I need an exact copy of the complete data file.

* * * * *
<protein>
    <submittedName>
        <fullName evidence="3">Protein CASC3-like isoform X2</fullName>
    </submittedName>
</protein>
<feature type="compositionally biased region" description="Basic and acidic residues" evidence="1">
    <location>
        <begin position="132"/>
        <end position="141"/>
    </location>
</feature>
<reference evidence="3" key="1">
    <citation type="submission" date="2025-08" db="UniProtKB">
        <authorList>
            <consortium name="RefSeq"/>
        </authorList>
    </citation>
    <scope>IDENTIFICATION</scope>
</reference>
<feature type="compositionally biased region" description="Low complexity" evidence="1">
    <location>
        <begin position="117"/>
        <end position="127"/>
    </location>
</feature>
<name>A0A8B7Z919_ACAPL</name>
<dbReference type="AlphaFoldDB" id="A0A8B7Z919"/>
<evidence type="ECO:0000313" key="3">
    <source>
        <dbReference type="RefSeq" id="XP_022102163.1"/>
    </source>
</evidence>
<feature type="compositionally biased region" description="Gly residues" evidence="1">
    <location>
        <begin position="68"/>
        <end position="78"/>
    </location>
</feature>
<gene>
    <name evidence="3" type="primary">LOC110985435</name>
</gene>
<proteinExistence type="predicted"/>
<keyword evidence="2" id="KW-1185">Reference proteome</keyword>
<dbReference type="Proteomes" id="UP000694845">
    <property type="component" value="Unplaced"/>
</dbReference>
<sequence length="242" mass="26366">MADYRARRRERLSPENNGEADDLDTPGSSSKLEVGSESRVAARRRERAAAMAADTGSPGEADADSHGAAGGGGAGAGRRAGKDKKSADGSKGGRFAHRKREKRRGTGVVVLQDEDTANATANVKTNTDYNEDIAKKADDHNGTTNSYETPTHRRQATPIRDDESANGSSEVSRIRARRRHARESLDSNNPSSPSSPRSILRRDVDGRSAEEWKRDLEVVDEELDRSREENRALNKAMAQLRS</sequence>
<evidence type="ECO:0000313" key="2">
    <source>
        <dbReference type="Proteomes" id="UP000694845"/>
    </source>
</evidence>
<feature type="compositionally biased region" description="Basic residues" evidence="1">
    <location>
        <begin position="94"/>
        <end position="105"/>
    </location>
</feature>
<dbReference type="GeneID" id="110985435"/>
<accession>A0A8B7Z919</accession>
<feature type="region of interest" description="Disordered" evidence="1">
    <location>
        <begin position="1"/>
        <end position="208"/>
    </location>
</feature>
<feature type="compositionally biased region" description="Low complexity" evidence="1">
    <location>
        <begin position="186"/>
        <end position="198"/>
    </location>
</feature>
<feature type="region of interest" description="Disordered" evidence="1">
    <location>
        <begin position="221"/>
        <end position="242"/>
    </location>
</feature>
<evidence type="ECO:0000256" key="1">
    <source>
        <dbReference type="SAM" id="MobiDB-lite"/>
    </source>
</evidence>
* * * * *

<protein>
    <submittedName>
        <fullName evidence="3">Protein CASC3-like isoform X2</fullName>
    </submittedName>
</protein>
<feature type="compositionally biased region" description="Basic and acidic residues" evidence="1">
    <location>
        <begin position="132"/>
        <end position="141"/>
    </location>
</feature>
<reference evidence="3" key="1">
    <citation type="submission" date="2025-08" db="UniProtKB">
        <authorList>
            <consortium name="RefSeq"/>
        </authorList>
    </citation>
    <scope>IDENTIFICATION</scope>
</reference>
<feature type="compositionally biased region" description="Low complexity" evidence="1">
    <location>
        <begin position="117"/>
        <end position="127"/>
    </location>
</feature>
<name>A0A8B7Z919_ACAPL</name>
<dbReference type="AlphaFoldDB" id="A0A8B7Z919"/>
<evidence type="ECO:0000313" key="3">
    <source>
        <dbReference type="RefSeq" id="XP_022102163.1"/>
    </source>
</evidence>
<feature type="compositionally biased region" description="Gly residues" evidence="1">
    <location>
        <begin position="68"/>
        <end position="78"/>
    </location>
</feature>
<gene>
    <name evidence="3" type="primary">LOC110985435</name>
</gene>
<proteinExistence type="predicted"/>
<keyword evidence="2" id="KW-1185">Reference proteome</keyword>
<dbReference type="Proteomes" id="UP000694845">
    <property type="component" value="Unplaced"/>
</dbReference>
<sequence length="242" mass="26366">MADYRARRRERLSPENNGEADDLDTPGSSSKLEVGSESRVAARRRERAAAMAADTGSPGEADADSHGAAGGGGAGAGRRAGKDKKSADGSKGGRFAHRKREKRRGTGVVVLQDEDTANATANVKTNTDYNEDIAKKADDHNGTTNSYETPTHRRQATPIRDDESANGSSEVSRIRARRRHARESLDSNNPSSPSSPRSILRRDVDGRSAEEWKRDLEVVDEELDRSREENRALNKAMAQLRS</sequence>
<evidence type="ECO:0000313" key="2">
    <source>
        <dbReference type="Proteomes" id="UP000694845"/>
    </source>
</evidence>
<feature type="compositionally biased region" description="Basic residues" evidence="1">
    <location>
        <begin position="94"/>
        <end position="105"/>
    </location>
</feature>
<dbReference type="GeneID" id="110985435"/>
<accession>A0A8B7Z919</accession>
<feature type="region of interest" description="Disordered" evidence="1">
    <location>
        <begin position="1"/>
        <end position="208"/>
    </location>
</feature>
<feature type="compositionally biased region" description="Low complexity" evidence="1">
    <location>
        <begin position="186"/>
        <end position="198"/>
    </location>
</feature>
<feature type="region of interest" description="Disordered" evidence="1">
    <location>
        <begin position="221"/>
        <end position="242"/>
    </location>
</feature>
<evidence type="ECO:0000256" key="1">
    <source>
        <dbReference type="SAM" id="MobiDB-lite"/>
    </source>
</evidence>